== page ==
Greider never defines “public interest”, but complete intellectual honesty and philosophical consistency is apparently not his aim.

Despite his hackneyed and pious recriminations, his account of the collapse and bailout of Continental Illinois in 1982 foreshadows the collapse 2008. It further reinforces the perception that the Fed creates moral hazard and has no real ability to prevent reckless leverage or lending activities.  The playbook of events was a microcosm of everything that came to pass in the collapse of 2008 only on a much bigger scale.  Small bank borrows heavily from the Fed to finance some risky wildcat oil and gas deals, sells the loans upstream to some bigger banks resulting in “systemic risk”, FDIC and Fed step in to engineer a bailout in order to forestall additional panic. Debates between bureaucrats ensue with the head of the FDIC arguing for allowing a collapse and Volcker and dittoheads basically insisting that the government must forestall the impending financial contagion.  Sound familiar?

What is equally staggering about this account is the sheer folly of central planning. Chapter after chapter, one is left with the distinct impression that these alleged philosopher kings are simply megalomaniacal ideologues making it up as they go. If they aren’t kowtowing to political pressure, cloaking their actions in obfuscatory smokescreens or in the thrall of groupthink, they often seem to have no fucking clue what they’re doing. It’s as though they’re playing a game of economic whack-a-mole. Tighten here and hope for the best.  Loosen there because the first move didn’t produce the desired outcome. Should the Fed focus on money supply growth or GDP targets? Can the Fed accurately measure money aggregates? If the outcome produced perverse incentives, the administration would impose controls to offset the effects.  Rinse, repeat. His account of the disastrous credit controls and the subsequent erratic attempts to loosen the money supply in the run up to the 1980 election illustrates this phenomenon perfectly.

Despite all that is revealed, Mr. Greider is a liberal and his pro-statist bias surfaces on many occasions.

Greider is certainly not unbiased in his analysis of monetary history. Despite his expert deconstructions of the Fed and the illusory power it wields over the money supply, he takes a pretty standard view on numerous issues. He takes a standard post-Keynesian view that an inelastic hard money base is incompatible with an expanding economy and that deflationary cycles are always bad. He cites Lincoln’s expansion of the money supply with government specie to finance the Civil War as salutary, but describes the subsequent contraction and return to hard money as a catastrophe.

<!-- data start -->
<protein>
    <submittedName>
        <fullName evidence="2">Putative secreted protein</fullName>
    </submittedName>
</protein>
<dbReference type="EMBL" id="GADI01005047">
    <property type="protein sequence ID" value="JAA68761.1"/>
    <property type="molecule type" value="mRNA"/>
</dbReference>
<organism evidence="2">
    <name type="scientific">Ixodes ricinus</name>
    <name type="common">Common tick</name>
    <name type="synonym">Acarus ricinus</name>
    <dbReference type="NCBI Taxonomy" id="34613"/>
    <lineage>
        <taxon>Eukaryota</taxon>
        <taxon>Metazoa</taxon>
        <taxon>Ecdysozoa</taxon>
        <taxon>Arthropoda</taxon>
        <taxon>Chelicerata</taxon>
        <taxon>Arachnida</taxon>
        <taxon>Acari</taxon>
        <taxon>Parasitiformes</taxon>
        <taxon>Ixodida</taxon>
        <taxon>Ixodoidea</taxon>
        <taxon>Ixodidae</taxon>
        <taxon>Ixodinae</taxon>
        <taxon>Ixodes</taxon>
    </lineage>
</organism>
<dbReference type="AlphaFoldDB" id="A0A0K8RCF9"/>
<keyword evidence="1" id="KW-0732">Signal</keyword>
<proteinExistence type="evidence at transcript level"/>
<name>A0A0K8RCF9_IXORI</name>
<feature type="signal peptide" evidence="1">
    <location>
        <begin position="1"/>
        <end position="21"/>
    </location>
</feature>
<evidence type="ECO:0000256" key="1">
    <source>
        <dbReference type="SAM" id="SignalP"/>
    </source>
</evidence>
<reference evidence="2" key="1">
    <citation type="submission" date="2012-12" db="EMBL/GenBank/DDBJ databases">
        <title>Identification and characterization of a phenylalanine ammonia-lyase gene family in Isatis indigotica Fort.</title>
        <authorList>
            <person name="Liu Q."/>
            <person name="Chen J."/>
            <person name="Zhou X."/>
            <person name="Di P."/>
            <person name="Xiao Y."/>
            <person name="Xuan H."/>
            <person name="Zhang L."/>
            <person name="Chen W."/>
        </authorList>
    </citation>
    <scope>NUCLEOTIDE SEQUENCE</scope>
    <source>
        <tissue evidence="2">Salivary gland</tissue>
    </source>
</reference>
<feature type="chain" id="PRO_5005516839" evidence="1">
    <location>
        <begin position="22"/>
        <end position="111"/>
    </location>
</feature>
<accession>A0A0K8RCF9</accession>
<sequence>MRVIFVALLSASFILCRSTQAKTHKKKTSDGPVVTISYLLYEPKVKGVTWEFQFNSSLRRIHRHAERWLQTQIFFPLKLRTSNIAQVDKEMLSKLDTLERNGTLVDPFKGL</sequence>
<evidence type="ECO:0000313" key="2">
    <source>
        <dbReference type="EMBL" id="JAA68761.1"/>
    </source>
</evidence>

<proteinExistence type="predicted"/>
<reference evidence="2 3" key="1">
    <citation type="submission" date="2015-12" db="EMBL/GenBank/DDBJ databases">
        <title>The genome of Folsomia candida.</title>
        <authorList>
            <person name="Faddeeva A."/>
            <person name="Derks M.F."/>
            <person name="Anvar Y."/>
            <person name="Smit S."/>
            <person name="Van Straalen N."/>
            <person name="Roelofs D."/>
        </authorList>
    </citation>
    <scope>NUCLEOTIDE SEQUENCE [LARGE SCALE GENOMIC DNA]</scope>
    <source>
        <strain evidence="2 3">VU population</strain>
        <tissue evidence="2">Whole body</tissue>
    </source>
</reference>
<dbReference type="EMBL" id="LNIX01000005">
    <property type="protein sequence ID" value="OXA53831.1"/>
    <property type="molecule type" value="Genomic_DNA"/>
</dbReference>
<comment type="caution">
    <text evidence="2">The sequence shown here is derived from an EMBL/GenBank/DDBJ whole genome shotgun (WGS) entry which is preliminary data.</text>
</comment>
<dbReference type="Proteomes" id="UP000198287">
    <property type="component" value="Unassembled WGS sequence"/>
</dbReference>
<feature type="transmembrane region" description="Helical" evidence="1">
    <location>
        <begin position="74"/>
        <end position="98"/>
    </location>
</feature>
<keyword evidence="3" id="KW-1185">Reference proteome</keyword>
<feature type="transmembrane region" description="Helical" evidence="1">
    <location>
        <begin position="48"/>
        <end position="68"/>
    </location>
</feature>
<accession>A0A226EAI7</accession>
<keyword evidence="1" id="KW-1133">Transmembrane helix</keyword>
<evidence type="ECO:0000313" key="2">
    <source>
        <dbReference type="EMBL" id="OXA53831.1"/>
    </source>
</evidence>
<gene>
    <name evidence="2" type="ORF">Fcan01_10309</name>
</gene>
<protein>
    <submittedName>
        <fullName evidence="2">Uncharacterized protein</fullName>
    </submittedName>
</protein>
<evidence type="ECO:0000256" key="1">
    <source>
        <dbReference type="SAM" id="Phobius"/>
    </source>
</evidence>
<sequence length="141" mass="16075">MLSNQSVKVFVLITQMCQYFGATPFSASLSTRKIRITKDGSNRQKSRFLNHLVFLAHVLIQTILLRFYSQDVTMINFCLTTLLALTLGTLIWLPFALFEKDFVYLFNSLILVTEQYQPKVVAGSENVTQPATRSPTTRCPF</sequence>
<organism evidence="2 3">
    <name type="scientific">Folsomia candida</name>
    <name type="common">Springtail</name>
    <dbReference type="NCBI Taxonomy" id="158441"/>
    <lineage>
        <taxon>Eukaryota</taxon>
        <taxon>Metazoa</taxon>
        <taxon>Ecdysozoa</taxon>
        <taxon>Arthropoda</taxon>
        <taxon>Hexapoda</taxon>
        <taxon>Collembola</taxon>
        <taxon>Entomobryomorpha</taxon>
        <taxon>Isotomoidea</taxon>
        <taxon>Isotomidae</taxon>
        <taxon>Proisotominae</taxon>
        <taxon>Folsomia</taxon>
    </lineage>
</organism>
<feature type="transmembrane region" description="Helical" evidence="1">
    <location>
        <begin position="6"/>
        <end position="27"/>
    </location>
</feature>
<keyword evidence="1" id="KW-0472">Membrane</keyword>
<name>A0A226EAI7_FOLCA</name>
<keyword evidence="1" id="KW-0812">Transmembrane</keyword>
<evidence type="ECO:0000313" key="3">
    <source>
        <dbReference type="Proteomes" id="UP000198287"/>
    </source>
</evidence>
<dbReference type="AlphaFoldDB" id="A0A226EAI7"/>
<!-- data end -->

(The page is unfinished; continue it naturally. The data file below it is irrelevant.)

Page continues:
Though he appears to concede that the Fed induces business cycles, he seems totally fine with price controls and other fiscal countermeasures to offset the effects of monetary policy.

The 1981 inflation, for instance, was driven by escalating prices in oil and agriculture, both of which might have been contained temporarily by direct controls and other aggressive government policies. Some people would have been hurt but far fewer people.

His passing mention of the Fed’s role in fueling the run up of asset prices which lead to the crash of 1929 is remarkably casual and blasé:

The surplus money flowed, instead, into financial markets-artificially inflating financial values and fueling the run-up of stock prices that ended abruptly in the autumn of 1929.

My goodness. It’s almost as if history is repeating itself, isn’t it?

So just remember these rules, kids.  Money is illusory, and it’s evil. Proponents of hard money are evil and deflation is bad.  But government driven money supply expansion to finance war helps the middle class. And a Fed fueled frenzy of speculation which leads to a crash?  Nothing that can’t be mitigated by a few government controls or better policy if the Right People are in charge.

He even manages a very subtle, but very insidious inversion of conventional outlooks towards libertarian thought.  He takes the view that the credit boom of 1830 unleashed by the Jackson administration ushered in unprecedented capitalist progress.  At the same time, he cites Bray Hammond’s comments on this these actions as “reckless, booming anarchy” and appears to frame them as the sentiments of regressive, hidebound ideologue.  But it was this so-called “anarchy” which produced “fundamental progress” according to Greider.  While this concession towards the creative energy of capitalism is an admission one rarely hears from liberals these days and hardly an expression of anarchy in any way that modern libertarians advocate, he’s also validating the virtues of the expansion of credit by government fiat.

Another loathsome manifestation of his statist bias surfaces in his lionization of Charles W. Macune and the Texas Populists.  Aside from his laughable and contemptible reference to Keynes’ praise of the latter as “a brave army of heretics”,  he lays his cards on the table by saying that the government was “the ultimate guarantor of the future” which derives its power from the “mutual consent given by all.”

Bravo, William Greider.  Apparently, all heretical, transgressive and radical thinking are the product of seeking solutions from the institution which possesses the power to initiate violence. No, wait. I meant to say THE MUTUAL CONSENT GIVEN BY ALL.

He starts to pour it on thick in recounting the ascension of Marriner Eccles, the Republican Mormon from Utah who ran the Fed during FDR’s years, into the halls of power.

Greider claims that “Eccles had the uncommon courage to articulate this thinking before it became fashionable”.